Let’s take a look at the first ingredient, people. IT professionals have always needed a blend of business, technology, and people skills; now, however, the people skills are even more important and a bit different than in traditional IT environments. This is because innovation requires new methodologies and frameworks for thinking about solutions, such as design thinking, which helps people empathize with business users, define problems, brainstorm ideas, visualize them with UI mock-ups, and validate them with users.
In order to do this effectively, CIOs need people who can moderate and coach innovation workshops, and effectively interview users, digging beneath the surface to probe their unknown needs and desires. Lastly, CIOs need people skilled in interaction design and visual design to optimize system usability and aesthetics.
Here’s a good example of why this bundle of skills is so useful. Several years ago, when I visited a customer in China, I watched as a business user input hundreds of invoices on a new system. After every 20 invoices, he’d hit “refresh” 10 times. When asked why, he explained it was a necessary step for the system to calculate and catch exceptions that needed to be dealt with manually. I asked how he liked the usability of the system, and he replied that he loved it – it was much better than the old system.
I thought, however, “Why does he need to enter the invoices at all? Why not use OCR technology to book invoices automatically and push exceptions to the user so that he would only see problematic invoices?” This would speed up the process, likely reduce errors, and free up the user for more strategic work.
That’s what is needed for innovation: the ability to carefully observe how people work, question business processes, know the technology capabilities available, and understand how to apply them to create business value.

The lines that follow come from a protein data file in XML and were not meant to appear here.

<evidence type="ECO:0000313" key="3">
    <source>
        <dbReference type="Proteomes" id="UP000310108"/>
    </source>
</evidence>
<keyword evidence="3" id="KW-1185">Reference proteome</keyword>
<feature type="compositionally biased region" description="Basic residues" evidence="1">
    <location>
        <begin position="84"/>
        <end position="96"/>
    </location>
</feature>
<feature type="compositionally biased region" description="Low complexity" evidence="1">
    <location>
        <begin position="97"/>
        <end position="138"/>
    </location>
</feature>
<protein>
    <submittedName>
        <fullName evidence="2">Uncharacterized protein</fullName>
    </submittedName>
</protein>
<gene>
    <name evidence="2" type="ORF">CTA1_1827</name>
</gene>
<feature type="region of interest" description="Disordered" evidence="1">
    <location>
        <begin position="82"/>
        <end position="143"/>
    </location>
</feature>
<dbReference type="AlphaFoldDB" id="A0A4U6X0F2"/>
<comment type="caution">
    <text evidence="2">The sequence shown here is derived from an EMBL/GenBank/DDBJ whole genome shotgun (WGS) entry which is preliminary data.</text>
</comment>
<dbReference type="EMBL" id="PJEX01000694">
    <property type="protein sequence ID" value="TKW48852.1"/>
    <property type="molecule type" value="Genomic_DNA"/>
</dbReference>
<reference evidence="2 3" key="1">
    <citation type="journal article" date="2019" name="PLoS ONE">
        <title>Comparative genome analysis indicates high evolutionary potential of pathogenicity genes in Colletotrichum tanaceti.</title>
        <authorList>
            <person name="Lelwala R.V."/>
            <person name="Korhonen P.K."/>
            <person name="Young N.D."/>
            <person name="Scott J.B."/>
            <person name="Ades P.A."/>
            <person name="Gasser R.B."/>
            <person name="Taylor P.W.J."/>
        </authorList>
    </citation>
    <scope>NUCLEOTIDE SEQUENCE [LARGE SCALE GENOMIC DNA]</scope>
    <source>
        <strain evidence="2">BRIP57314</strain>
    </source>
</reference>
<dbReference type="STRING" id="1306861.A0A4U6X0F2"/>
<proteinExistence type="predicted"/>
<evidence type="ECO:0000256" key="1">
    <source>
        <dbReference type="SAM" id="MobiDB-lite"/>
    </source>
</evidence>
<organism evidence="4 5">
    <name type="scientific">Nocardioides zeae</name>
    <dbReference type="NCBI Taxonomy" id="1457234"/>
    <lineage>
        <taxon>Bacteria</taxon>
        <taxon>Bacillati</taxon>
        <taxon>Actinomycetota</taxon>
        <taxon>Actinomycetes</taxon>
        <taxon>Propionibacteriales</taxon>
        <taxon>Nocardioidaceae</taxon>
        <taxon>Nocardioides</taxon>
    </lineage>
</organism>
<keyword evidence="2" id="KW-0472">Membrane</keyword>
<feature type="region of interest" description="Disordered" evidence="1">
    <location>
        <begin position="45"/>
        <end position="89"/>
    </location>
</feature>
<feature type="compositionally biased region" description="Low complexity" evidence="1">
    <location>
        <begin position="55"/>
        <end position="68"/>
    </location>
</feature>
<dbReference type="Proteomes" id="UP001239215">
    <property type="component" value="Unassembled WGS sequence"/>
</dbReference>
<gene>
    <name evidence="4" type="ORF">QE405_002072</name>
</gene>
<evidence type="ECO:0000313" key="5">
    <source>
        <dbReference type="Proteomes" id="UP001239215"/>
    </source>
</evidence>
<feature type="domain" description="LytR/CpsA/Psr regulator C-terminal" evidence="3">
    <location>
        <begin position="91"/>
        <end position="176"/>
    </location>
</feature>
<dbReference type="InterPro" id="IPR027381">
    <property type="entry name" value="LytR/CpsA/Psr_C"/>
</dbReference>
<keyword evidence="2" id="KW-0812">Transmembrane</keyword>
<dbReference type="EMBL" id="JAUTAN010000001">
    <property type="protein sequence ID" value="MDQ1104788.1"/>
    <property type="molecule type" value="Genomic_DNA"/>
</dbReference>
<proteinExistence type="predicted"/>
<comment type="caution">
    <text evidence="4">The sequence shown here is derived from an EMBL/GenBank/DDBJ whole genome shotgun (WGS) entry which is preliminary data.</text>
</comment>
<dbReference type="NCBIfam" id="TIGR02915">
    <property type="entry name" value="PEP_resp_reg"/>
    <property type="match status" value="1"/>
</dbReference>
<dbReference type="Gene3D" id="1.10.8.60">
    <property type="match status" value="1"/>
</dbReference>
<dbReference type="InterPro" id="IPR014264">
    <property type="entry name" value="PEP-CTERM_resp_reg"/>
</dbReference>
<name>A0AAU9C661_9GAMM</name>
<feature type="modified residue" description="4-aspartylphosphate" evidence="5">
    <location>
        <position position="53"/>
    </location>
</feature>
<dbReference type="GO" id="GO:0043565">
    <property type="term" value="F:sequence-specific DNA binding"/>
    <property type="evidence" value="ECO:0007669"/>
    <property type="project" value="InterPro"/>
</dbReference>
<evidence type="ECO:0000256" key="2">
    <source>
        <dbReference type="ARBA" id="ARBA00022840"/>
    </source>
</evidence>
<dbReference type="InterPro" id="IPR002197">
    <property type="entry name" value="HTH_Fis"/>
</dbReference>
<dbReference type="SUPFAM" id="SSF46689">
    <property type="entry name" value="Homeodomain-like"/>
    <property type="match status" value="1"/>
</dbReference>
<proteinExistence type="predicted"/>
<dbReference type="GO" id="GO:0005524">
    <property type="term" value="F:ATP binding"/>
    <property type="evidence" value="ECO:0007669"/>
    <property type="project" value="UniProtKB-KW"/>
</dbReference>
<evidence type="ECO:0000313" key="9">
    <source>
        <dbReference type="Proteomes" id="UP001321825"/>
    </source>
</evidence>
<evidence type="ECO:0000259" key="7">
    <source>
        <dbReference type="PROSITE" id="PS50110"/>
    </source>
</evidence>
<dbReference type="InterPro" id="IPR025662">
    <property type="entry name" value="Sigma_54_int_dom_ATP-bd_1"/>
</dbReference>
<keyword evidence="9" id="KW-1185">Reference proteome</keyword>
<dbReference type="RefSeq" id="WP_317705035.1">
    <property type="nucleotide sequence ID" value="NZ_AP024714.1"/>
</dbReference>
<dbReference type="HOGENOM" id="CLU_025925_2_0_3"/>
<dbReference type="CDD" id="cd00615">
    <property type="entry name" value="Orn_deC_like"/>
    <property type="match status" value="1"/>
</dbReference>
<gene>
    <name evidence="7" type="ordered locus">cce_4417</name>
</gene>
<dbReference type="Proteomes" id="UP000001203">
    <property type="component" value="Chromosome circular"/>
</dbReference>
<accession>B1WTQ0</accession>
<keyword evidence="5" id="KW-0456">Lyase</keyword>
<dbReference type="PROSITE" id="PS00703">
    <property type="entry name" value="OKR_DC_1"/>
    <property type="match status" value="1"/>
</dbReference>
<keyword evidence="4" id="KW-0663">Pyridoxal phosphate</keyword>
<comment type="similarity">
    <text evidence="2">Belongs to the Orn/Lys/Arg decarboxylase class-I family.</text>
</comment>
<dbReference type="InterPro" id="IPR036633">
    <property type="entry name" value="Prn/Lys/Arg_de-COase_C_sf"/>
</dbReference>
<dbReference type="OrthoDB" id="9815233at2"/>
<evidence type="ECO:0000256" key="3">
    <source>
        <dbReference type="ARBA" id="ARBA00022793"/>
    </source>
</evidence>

So, how do you find people with these skills? Thankfully, you can train people in design thinking to cover some of these skills. In other cases, you will need to hire people with a background in design (user research, interaction design and visual design).
But based on my experience in the last 15 years, the most crucial element is soft skills. The best designer in the world is of no value if he or she can’t communicate with end users, business experts and developers, or is not a team player. The same is true for developers and business experts.
For example, it does not help if you have a development geek who only wants to develop for IOS if your business requirement is “bring your own device” and you need to support multiple devices. The same is true for a designer who fights to get just the perfect visionary design, but the design is way too expensive or impossible to implement.
CIOs also need to create an environment in which people trained in creative thinking can co-exist with classical business thinkers. Otherwise, the desired culture and behaviors will never emerge and grow.
In today’s world, innovation is an interdisciplinary practice that calls for strong design, development and business skills, but above all, the ability to see the world through the end user’s eyes and bring it to reality. In other words, it is not just about design thinking – but also design doing.